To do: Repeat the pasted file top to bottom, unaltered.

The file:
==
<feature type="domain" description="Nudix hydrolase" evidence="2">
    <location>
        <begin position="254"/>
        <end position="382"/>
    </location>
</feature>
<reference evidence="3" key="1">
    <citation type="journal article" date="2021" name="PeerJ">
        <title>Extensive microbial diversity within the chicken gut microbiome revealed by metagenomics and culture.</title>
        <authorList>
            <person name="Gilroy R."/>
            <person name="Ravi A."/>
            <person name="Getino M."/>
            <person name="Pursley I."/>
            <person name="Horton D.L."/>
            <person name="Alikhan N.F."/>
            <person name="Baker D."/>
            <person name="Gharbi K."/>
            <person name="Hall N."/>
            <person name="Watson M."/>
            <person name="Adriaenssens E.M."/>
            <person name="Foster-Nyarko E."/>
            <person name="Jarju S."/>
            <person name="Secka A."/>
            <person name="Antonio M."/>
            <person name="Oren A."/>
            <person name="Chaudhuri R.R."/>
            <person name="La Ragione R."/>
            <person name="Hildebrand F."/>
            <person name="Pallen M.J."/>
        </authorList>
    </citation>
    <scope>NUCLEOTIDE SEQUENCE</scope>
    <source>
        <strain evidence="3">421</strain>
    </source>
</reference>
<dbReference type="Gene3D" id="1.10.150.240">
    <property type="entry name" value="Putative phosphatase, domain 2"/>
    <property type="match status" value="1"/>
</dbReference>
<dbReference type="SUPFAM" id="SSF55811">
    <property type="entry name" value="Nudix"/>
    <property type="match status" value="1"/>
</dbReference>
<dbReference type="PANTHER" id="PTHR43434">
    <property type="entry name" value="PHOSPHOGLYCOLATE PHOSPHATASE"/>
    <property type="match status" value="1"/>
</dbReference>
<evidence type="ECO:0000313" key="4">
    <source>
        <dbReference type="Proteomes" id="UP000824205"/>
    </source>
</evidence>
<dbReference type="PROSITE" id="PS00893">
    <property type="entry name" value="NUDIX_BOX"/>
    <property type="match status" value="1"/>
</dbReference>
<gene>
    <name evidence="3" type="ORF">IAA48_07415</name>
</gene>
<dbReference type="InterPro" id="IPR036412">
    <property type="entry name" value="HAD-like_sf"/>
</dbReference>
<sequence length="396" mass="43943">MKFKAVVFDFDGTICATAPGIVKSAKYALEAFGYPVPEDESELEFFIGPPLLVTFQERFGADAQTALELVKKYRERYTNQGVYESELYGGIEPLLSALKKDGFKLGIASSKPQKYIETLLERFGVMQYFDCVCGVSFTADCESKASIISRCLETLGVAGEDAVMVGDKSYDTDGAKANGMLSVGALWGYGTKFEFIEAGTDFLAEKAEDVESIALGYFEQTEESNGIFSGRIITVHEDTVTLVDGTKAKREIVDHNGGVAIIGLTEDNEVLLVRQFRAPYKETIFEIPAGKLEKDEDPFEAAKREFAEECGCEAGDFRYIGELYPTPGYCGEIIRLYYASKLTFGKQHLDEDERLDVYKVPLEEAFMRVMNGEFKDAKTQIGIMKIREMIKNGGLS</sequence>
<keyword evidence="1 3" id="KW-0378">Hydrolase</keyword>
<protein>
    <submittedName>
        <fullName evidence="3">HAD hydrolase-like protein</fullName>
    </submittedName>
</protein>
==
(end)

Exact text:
<feature type="domain" description="Nudix hydrolase" evidence="2">
    <location>
        <begin position="254"/>
        <end position="382"/>
    </location>
</feature>
<reference evidence="3" key="1">
    <citation type="journal article" date="2021" name="PeerJ">
        <title>Extensive microbial diversity within the chicken gut microbiome revealed by metagenomics and culture.</title>
        <authorList>
            <person name="Gilroy R."/>
            <person name="Ravi A."/>
            <person name="Getino M."/>
            <person name="Pursley I."/>
            <person name="Horton D.L."/>
            <person name="Alikhan N.F."/>
            <person name="Baker D."/>
            <person name="Gharbi K."/>
            <person name="Hall N."/>
            <person name="Watson M."/>
            <person name="Adriaenssens E.M."/>
            <person name="Foster-Nyarko E."/>
            <person name="Jarju S."/>
            <person name="Secka A."/>
            <person name="Antonio M."/>
            <person name="Oren A."/>
            <person name="Chaudhuri R.R."/>
            <person name="La Ragione R."/>
            <person name="Hildebrand F."/>
            <person name="Pallen M.J."/>
        </authorList>
    </citation>
    <scope>NUCLEOTIDE SEQUENCE</scope>
    <source>
        <strain evidence="3">421</strain>
    </source>
</reference>
<dbReference type="Gene3D" id="1.10.150.240">
    <property type="entry name" value="Putative phosphatase, domain 2"/>
    <property type="match status" value="1"/>
</dbReference>
<dbReference type="SUPFAM" id="SSF55811">
    <property type="entry name" value="Nudix"/>
    <property type="match status" value="1"/>
</dbReference>
<dbReference type="PANTHER" id="PTHR43434">
    <property type="entry name" value="PHOSPHOGLYCOLATE PHOSPHATASE"/>
    <property type="match status" value="1"/>
</dbReference>
<evidence type="ECO:0000313" key="4">
    <source>
        <dbReference type="Proteomes" id="UP000824205"/>
    </source>
</evidence>
<dbReference type="PROSITE" id="PS00893">
    <property type="entry name" value="NUDIX_BOX"/>
    <property type="match status" value="1"/>
</dbReference>
<gene>
    <name evidence="3" type="ORF">IAA48_07415</name>
</gene>
<dbReference type="InterPro" id="IPR036412">
    <property type="entry name" value="HAD-like_sf"/>
</dbReference>
<sequence length="396" mass="43943">MKFKAVVFDFDGTICATAPGIVKSAKYALEAFGYPVPEDESELEFFIGPPLLVTFQERFGADAQTALELVKKYRERYTNQGVYESELYGGIEPLLSALKKDGFKLGIASSKPQKYIETLLERFGVMQYFDCVCGVSFTADCESKASIISRCLETLGVAGEDAVMVGDKSYDTDGAKANGMLSVGALWGYGTKFEFIEAGTDFLAEKAEDVESIALGYFEQTEESNGIFSGRIITVHEDTVTLVDGTKAKREIVDHNGGVAIIGLTEDNEVLLVRQFRAPYKETIFEIPAGKLEKDEDPFEAAKREFAEECGCEAGDFRYIGELYPTPGYCGEIIRLYYASKLTFGKQHLDEDERLDVYKVPLEEAFMRVMNGEFKDAKTQIGIMKIREMIKNGGLS</sequence>
<keyword evidence="1 3" id="KW-0378">Hydrolase</keyword>
<protein>
    <submittedName>
        <fullName evidence="3">HAD hydrolase-like protein</fullName>
    </submittedName>
</protein>